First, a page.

Eye of God
1997, R, 85 min. Directed by Tim Blake Nelson. Starring Martha Plimpton, Kevin Anderson, Hal Holbrook, Nick Stahl, Richard Jenkins, Maggie Moore, Mary Kay Place.
REVIEWED By Marjorie Baumgarten, Fri., Dec. 5, 1997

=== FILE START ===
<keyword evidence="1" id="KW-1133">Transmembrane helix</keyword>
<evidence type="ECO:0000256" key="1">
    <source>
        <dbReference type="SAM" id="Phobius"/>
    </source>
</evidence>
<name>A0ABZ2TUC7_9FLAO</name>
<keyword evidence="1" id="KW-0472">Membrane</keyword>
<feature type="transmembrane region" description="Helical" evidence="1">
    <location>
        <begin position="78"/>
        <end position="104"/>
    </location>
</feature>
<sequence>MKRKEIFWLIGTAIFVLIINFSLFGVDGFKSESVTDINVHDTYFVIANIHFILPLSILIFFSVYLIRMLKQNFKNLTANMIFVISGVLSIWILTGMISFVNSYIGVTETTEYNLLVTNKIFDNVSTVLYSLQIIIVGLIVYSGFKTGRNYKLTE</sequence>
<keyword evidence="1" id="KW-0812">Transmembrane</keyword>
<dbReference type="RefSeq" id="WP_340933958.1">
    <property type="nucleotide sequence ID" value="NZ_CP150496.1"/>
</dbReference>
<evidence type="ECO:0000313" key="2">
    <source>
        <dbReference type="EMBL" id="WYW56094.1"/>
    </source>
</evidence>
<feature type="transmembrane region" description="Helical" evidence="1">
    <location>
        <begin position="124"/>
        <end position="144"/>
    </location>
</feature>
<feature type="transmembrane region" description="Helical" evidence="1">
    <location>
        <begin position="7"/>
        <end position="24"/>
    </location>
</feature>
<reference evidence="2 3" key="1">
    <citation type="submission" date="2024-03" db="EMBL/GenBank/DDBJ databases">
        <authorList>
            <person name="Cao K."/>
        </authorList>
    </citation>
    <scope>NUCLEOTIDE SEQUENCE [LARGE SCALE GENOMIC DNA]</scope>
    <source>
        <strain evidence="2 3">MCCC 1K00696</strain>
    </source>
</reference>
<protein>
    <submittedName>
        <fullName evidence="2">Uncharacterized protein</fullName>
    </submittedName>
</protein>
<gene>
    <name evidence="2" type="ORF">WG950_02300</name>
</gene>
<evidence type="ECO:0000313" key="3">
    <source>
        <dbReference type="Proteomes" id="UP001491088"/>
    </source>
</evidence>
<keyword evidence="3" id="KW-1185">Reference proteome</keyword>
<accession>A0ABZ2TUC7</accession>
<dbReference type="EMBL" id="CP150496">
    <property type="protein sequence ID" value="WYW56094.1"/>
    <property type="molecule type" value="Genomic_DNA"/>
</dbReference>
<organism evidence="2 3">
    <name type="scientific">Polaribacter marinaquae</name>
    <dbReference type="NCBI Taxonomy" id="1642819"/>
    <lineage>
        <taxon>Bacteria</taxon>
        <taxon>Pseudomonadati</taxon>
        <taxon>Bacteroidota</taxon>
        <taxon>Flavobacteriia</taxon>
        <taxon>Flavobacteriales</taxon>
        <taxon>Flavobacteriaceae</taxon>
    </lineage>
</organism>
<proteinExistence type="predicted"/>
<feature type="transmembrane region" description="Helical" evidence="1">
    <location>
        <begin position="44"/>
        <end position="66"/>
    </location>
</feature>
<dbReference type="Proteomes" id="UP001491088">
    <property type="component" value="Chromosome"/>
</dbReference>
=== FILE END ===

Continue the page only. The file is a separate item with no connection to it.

Does God keep watch over Kingfisher, Oklahoma, or is this desolate little oil-busted town as godforsaken as it appears? First-time filmmaker Tim Blake Nelson makes no bones about his concerns in this bleak Bible Belt portrait, a story he adapted from his own stage play. Strong and haunting performances sustain this structurally unconventional narrative that dovetails two distinct storylines and several time frames. The film's fragmented narrative structure helps create a spare, stripped-down feel and fosters unmet expectations that Nelson's mysterious storytelling tricks will yield to ultimate cohesion once the elements finally converge. Despite the fact that the film's whole never quite equals its parts, Eye of God provides a fascinating ride and evocative glimpses of ordinary people in the throes of crisis. One storyline has to do with troubled youth Tom Spencer (Stahl, the kid from Mel Gibson's Man Without a Face) who is found one night covered in blood and wandering aimlessly down a country road. He has witnessed a crime of such brutality that he cannot speak, not even to the kindly sheriff played by Hal Holbrook (whose voiceover about the meaning of the story of Abraham and Isaac opens the film). The film's other story focuses on Ainsley (Plimpton), a young woman who marries her prison pen pal Jack (Anderson) following a quick courtship upon his release. Sweet and trusting, the solitary Ainsley is swayed by the tenderness and devout sincerity of reborn Christian Jack. Overlooking his unwillingness to name the crime for which he was committed, Ainsley is taken with his Promise Keeper-like avowal of marriage, faith, and family. With an almost foregone inevitability, Ainsley and Jack's dreamland disintegrates. Plimpton, however, is at her finest here, forgoing her usual street savvy persona for this characterization of a sweet, dim daughter of the heartland. And Anderson (TV's Nothing Sacred) is equally effective as the story's unpredictable narrative factor. The film's supporting characters are all memorable too, flush with small details and regional specificity. Yet the film's forced structural mysteries and the overly literal dependence on its spiritual theme burden Eye of God with weights it cannot comfortably bear. Such narrative conceits are the type of mortal flaws that keep this otherwise powerful drama all too earthbound.